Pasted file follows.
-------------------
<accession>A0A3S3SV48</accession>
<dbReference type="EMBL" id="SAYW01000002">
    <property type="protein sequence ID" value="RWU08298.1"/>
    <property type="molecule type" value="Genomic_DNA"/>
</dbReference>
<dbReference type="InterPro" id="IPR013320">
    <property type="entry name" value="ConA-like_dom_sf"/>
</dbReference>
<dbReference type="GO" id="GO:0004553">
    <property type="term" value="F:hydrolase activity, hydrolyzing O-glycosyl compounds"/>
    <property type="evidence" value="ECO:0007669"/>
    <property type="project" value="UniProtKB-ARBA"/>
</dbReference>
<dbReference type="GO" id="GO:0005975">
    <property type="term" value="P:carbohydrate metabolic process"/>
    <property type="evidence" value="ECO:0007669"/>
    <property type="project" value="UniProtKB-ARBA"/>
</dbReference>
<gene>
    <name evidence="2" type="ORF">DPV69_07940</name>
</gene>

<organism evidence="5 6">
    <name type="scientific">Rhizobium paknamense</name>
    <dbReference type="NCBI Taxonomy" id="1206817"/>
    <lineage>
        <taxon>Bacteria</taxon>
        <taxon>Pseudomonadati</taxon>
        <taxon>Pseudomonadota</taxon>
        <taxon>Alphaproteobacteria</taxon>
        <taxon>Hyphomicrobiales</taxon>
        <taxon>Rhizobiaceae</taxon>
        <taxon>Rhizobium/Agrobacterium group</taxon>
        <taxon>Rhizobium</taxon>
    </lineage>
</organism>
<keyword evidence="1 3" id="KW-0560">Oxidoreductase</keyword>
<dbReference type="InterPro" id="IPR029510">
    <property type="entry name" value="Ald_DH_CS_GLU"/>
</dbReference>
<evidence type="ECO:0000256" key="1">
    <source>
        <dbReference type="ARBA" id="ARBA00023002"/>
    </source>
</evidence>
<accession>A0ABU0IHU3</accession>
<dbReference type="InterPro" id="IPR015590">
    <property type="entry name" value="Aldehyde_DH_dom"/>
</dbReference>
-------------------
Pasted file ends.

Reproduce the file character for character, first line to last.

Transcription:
<accession>A0A3S3SV48</accession>
<dbReference type="EMBL" id="SAYW01000002">
    <property type="protein sequence ID" value="RWU08298.1"/>
    <property type="molecule type" value="Genomic_DNA"/>
</dbReference>
<dbReference type="InterPro" id="IPR013320">
    <property type="entry name" value="ConA-like_dom_sf"/>
</dbReference>
<dbReference type="GO" id="GO:0004553">
    <property type="term" value="F:hydrolase activity, hydrolyzing O-glycosyl compounds"/>
    <property type="evidence" value="ECO:0007669"/>
    <property type="project" value="UniProtKB-ARBA"/>
</dbReference>
<dbReference type="GO" id="GO:0005975">
    <property type="term" value="P:carbohydrate metabolic process"/>
    <property type="evidence" value="ECO:0007669"/>
    <property type="project" value="UniProtKB-ARBA"/>
</dbReference>
<gene>
    <name evidence="2" type="ORF">DPV69_07940</name>
</gene>

<organism evidence="5 6">
    <name type="scientific">Rhizobium paknamense</name>
    <dbReference type="NCBI Taxonomy" id="1206817"/>
    <lineage>
        <taxon>Bacteria</taxon>
        <taxon>Pseudomonadati</taxon>
        <taxon>Pseudomonadota</taxon>
        <taxon>Alphaproteobacteria</taxon>
        <taxon>Hyphomicrobiales</taxon>
        <taxon>Rhizobiaceae</taxon>
        <taxon>Rhizobium/Agrobacterium group</taxon>
        <taxon>Rhizobium</taxon>
    </lineage>
</organism>
<keyword evidence="1 3" id="KW-0560">Oxidoreductase</keyword>
<dbReference type="InterPro" id="IPR029510">
    <property type="entry name" value="Ald_DH_CS_GLU"/>
</dbReference>
<evidence type="ECO:0000256" key="1">
    <source>
        <dbReference type="ARBA" id="ARBA00023002"/>
    </source>
</evidence>
<accession>A0ABU0IHU3</accession>
<dbReference type="InterPro" id="IPR015590">
    <property type="entry name" value="Aldehyde_DH_dom"/>
</dbReference>